Potential clients often ask: “I have this million dollar idea I want to pitch to Company A, but if I ask them sign an NDA, they won’t have the meeting. Could they steal my idea?”
The answer is frequently “yes,” if the company does not sign a nondisclosure or other written agreement acknowledging the confidentiality of the idea.
That unfortunate fact was demonstrated in a case in which entertainment broker Bonnie Vent cold-called Mars Snackfoods and pitched an idea for a cross-promotion featuring characters from the Addams Family television show on M&Ms candies. According to Vent, Mars subsequently declined to use her idea, but eight months later, Mars ran advertisements featuring M&Ms candies altered to resemble the cast of the program:
In its decision, the federal Second Circuit Court of Appeals rejected her claim for compensation, and in doing so, set forth a nice primer on property-based misappropriation of ideas under New Jersey law. (Property-based misappropriation of idea claims share many elements with trade secret claims. Many states also allow contract-based misappropriation of ideas claims.)
According to the court, in the absence of a contract, an idea is protected against misappropriation only if: 1) it is novel; 2) it is made in confidence to the recipient; and 3) it is utilized by the recipient.
The court ruled that Vent’s claim failed the second requirement, because there was no confidentiality between Vent and Mars.
Vent did not claim that she offered an NDA or even discussed confidentiality during her pitch call with the Mars representative, but argued that: 1) confidentiality was implied because Mars, as the more powerful party in the relationship, had a fiduciary duty (obligation to take care of her interests); and 2) confidentiality was implied by custom in the entertainment industry.
A confidential relationship may be implied between parties if there is a fiduciary relationship between them, for example if the parties are in a relationship where one is vulnerable to or relies on special skills or knowledge of the other. This was not such a case, because Vent cold-called the Mars representative, and volunteered the information. Normally, a fiduciary relationship cannot be formed without the consent of both parties, ruled the court.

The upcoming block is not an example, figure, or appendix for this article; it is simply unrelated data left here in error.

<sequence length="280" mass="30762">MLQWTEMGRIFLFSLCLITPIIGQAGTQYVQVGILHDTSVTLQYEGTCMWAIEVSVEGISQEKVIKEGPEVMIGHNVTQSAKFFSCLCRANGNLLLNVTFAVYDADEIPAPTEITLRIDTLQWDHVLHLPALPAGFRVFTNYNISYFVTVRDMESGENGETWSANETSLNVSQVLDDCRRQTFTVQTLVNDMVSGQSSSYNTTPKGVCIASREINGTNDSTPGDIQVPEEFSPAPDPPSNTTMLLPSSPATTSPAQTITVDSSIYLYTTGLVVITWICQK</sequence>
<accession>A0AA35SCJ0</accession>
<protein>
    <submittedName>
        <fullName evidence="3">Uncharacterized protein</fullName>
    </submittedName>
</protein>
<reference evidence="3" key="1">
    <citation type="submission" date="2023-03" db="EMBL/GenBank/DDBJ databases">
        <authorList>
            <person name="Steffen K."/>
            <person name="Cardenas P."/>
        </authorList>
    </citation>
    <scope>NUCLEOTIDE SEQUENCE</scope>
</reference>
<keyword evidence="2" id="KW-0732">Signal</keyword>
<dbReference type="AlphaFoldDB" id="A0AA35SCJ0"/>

A confidential relationship may also be implied if customary in an industry, but assuming such a custom exists in the entertainment industry, the court ruled that it did not apply to Mars, which is not in the entertainment industry. (The decision referred to a case in which it was held that confidentiality is customary for idea pitches in the toy industry.)
One caveat — the law of misappropriation of ideas is state-based, with a wide variation in law among states. However, many (not all) states use some variation of the New Jersey three-part test of novelty, confidentiality, and utilization to decide when the idea originator must be compensated for property-based claims, and sometimes even for contract-based claims.
Takeaway: granted, it is often tough to get an audience before a large company or venture capitalist to pitch your million dollar idea, but before you do so, carefully balance the benefit of requesting a nondisclosure agreement against the risk of losing the idea, or worse yet, getting ensnared in endless, Kafkaesque litigation: